Community Solar Project is Coming to Life

Communications Director

Kristin Farley
[email protected]
(865) 215-2589

400 Main St., Room 691
Knoxville, TN 37902

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Community Solar Project is Coming to Life

Posted: 07/28/2022
  Partners Break Ground on Knoxville’s First Community Solar Array 05/05/2022
  Learn more about KUB's Community Solar Program
Knoxville is getting greener every day.

Many residents and travelers of I-40 may have taken notice of the newly installed solar panels near the I-640 interchange. They are part of a project undertaken to provide more direct, renewable energy for Knoxville residents. 

Community Solar

The City of Knoxville, Knoxville Utilities Board (KUB) and the Tennessee Valley Authority (TVA) have collaborated to make this project a reality. About three acres of land were available next to the City’s Public Works Building on Morris Avenue, eliminating one of the biggest barriers to solar power: land acquisition. The land itself is also right underneath TVA transmission lines, making the tie-in extremely easy and convenient.

Community Solar “The power that’s generated here will actually go directly into the grid,” says City of Knoxville Sustainability Director Brian Blackmon. “What you’re doing is investing in solar in your community.” This guarantees that the solar energy that is generated is guaranteed to be used in the Knoxville area.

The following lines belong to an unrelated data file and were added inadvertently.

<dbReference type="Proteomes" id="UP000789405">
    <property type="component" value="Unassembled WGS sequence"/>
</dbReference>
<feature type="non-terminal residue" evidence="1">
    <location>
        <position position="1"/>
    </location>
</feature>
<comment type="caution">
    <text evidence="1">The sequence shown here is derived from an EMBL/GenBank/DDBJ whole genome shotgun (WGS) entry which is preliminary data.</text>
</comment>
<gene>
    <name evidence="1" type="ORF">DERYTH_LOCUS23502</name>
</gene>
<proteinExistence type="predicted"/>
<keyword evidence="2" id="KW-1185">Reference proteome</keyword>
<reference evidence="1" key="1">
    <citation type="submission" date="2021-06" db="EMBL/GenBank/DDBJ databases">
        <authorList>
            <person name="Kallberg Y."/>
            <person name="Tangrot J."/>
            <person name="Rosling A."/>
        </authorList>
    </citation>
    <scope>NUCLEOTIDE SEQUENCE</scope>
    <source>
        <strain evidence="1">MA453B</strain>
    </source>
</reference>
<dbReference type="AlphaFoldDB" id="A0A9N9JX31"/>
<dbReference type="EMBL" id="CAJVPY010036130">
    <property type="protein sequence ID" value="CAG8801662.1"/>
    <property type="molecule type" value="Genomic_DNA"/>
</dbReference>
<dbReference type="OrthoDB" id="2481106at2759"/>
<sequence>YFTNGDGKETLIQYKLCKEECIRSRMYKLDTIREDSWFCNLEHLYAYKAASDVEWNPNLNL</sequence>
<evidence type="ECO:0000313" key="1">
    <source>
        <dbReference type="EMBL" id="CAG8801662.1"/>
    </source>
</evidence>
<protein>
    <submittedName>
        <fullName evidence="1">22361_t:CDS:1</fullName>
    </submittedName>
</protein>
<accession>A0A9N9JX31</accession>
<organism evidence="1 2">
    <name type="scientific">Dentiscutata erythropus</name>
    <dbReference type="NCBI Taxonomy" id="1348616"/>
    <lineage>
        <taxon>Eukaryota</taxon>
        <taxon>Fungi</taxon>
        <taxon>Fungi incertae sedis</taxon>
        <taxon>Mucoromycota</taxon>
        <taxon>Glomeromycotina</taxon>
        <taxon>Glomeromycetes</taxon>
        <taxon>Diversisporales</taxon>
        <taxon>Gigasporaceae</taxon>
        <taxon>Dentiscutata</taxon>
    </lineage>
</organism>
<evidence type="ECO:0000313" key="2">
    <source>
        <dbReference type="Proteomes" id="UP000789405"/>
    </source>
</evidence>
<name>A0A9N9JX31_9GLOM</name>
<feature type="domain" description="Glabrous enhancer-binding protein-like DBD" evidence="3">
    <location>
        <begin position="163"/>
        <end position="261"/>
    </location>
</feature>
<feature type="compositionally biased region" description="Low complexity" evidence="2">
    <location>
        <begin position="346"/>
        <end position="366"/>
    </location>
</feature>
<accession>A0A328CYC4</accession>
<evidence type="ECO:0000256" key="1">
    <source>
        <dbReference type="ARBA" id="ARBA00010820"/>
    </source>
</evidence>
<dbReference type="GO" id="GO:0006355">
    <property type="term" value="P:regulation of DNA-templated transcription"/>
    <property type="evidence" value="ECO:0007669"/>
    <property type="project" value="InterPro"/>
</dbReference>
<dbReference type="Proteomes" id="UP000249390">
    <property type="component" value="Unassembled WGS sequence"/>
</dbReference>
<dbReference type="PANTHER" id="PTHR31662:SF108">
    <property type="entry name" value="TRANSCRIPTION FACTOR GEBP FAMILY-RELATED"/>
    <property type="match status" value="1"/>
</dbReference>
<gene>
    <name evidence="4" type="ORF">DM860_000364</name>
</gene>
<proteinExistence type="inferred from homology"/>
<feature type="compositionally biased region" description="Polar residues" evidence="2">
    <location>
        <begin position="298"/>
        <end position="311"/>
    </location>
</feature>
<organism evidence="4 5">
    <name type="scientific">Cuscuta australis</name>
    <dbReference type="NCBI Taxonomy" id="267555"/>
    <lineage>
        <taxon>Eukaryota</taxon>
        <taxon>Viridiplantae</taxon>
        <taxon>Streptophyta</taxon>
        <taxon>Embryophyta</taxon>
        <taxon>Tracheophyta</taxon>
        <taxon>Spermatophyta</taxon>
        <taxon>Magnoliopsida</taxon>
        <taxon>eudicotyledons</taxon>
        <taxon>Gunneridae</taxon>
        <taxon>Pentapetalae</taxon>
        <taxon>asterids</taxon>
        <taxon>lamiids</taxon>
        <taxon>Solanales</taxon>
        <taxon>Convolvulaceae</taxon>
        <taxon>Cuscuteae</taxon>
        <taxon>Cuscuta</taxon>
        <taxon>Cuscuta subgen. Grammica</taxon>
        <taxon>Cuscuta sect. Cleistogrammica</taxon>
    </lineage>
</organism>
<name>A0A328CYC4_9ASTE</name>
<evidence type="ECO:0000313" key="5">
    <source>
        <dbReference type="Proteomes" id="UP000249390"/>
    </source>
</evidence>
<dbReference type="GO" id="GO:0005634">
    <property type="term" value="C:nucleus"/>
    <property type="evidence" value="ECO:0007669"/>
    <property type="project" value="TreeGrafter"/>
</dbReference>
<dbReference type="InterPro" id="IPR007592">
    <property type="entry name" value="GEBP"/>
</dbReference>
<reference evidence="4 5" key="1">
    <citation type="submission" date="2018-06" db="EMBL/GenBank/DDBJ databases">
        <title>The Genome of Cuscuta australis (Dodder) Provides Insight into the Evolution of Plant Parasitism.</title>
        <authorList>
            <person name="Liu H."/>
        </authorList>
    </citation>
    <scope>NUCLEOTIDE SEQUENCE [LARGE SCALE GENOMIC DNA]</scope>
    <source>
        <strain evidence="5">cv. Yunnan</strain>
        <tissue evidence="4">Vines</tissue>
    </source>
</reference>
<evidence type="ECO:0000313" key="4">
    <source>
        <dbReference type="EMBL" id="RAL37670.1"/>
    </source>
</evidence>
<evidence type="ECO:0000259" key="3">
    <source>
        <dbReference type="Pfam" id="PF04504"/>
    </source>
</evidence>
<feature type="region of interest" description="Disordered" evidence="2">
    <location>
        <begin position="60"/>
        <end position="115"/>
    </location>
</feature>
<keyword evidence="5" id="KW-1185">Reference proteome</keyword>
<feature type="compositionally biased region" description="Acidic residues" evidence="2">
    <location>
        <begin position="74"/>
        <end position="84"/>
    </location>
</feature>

Citizens will be able to opt-in to “subscribe” to the energy generated by the panels. Their funds will be used to offset the cost of the project and support the use of green energy in Knoxville. KUB will release more details on their subscription model this coming fall. 

“Subscribing gives people a way to invest in green energy in their community. They know when they invest in this here, that it’s here. They can go see it, they can go visit it,” Blackmon remarks regarding the subscription model. It ensures an accessible, certain avenue for local green energy. 

The solar energy will likely go live by the end of the calendar year following the completion of construction and debugging. 

The solar panels are one facet to the City’s extensive green initiatives. In 2019, the City adopted new emission reduction goals of eliminating 50 percent by 2030 municipally and 80 percent by 2050 community-wide.

To learn more about Knoxville’s sustainability goals, visit

Pictured in photo above are Hunter Carr and Alex Marsicovetere, City of Knoxville Office of Sustainability.

Photos and story by Summer in the City intern Teresa Cao.